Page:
Maintaining a healthy balanced lifestyle may seem like a challenge while working long days and pulling all-nighters to succeed in school.Yet, the importance of sleep, diet, exercise and mental health are essential to succeed in life.
Our bodies need sleep first and foremost to thrive in an ever-stimulating world.
Sleeping is seen as doing nothing in American culture, and therefore becomes less and less important in peoples lives, said Katherine Careaga, a visiting health professor at Fort Lewis College.
The recommended amount of sleep per night is between seven and nine hours for most people, said Kendra Gallegos Reichle, the coordinator of Student Wellness at FLC.
Power naps can be very helpful in maintaining a healthy lifestyle, but you have to be careful with oversleeping, and falling asleep at the wrong time causes drowsiness, Reichle said.
In 2010 a sleep and student study was done at FLC, out of 606 FLC students, 21.7 percent reported sleep difficulties that affect their academic performance, Reichle said.
A reported 25.5 percent said they had sleep difficulties in the past 12 months that were very traumatic or very difficult to handle, Reichle said.
Reichle conducted another study on Feb. 17 to compare the results from the 2010 study.
There is a lack of sleep education on FLC’s campus, as well as across the nation, which is a huge problem because sleep is a priority and is a natural part of human existence, Careaga said.
A lack of sleep can lead to stress, and therefore illness, especially during the cold winter months in Colorado, Perry said.
A few habits to contribute to sleeping effectively and prepare you mind and body for sleep may include, avoiding light exposure for at least a half an hour before bed, turning off the TV and music, and avoiding substances such as alcohol, caffeine and marijuana, Careaga said.
Being mentally healthy contributes to one's well being and overall happiness, so focusing on diet, exercise and proper sleep as well as mental health may be the key to success, Perry said.
Everybody has his or her own way of dealing with stress, and each individual has different needs in order to maintain a healthy body and mind, said Sarah Perry, a visiting health instructor of public health at FLC.
“I believe that what you believe works. A lot of it is your outlook and what you believe you perceive as healthy,” Perry said.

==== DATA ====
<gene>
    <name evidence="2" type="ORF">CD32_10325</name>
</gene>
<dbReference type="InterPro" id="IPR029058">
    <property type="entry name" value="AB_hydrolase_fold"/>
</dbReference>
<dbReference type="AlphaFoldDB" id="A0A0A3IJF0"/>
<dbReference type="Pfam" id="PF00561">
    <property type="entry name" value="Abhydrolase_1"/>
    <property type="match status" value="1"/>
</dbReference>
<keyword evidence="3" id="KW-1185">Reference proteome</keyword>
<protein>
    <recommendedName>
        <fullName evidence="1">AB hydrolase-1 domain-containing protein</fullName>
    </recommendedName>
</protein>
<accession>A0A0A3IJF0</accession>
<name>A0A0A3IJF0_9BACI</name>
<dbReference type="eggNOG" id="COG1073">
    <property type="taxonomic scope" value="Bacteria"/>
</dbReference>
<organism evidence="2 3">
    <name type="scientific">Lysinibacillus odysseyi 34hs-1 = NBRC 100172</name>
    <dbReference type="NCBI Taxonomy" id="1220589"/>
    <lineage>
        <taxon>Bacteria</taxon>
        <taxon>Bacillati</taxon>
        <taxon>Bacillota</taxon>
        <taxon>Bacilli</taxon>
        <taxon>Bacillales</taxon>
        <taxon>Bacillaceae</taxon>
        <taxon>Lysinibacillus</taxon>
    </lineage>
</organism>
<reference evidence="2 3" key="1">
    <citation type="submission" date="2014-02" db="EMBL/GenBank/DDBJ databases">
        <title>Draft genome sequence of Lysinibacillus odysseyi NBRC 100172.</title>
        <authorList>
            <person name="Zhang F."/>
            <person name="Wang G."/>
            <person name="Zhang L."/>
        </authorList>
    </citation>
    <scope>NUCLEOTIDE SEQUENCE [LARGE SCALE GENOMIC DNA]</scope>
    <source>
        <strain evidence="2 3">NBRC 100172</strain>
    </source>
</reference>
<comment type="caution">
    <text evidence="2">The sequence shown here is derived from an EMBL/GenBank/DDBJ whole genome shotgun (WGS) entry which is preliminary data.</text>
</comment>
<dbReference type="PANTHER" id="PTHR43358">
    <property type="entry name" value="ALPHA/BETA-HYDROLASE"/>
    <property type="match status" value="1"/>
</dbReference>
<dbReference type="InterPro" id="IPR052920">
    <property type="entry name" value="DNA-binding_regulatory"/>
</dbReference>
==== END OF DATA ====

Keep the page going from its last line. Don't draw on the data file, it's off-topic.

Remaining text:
Not to say that inhaling a nicotine-filled cigarette is going to benefit you just because you tell yourself it will, but homeopathic and over-the-counter remedies that are meant to improve wellness may work if you believe they will, Perry said.
Prevention is a huge part of public health, so just as you would go see a doctor if you sprained your wrist, you would go see a professional therapist if you were struggling with something mentally, Perry said.
Balance is the key to a healthy mind and body. So, being able to balance a sleep schedule with healthy eating habits and a positive outlook are the ways to enhance life and feel the very best, Reichle said.
There are many resources on campus to help students with their diet, mental health and overall wellbeing, such as the health center, which provides students with professional help with internal challenges, Reichle said.
El Centro and the Environmental Center are both great resources for healthy eating habits and opportunities to access nutritious food, Reichle said.
The Peer Consultation Program is a group of FLC undergraduates that have had experience and extensive education in assisting with organization, mental health, prioritizing, goal setting and much more, Reichle said.
There is a stigma surrounding mental health and sleep in American culture, but there seems to be improvement, and more people are getting involved to change this, Reichle said.
Stress can consume and deteriorate one’s well being, so making sleep a priority and balancing all aspects of life’s demands is essential to a happy healthy life.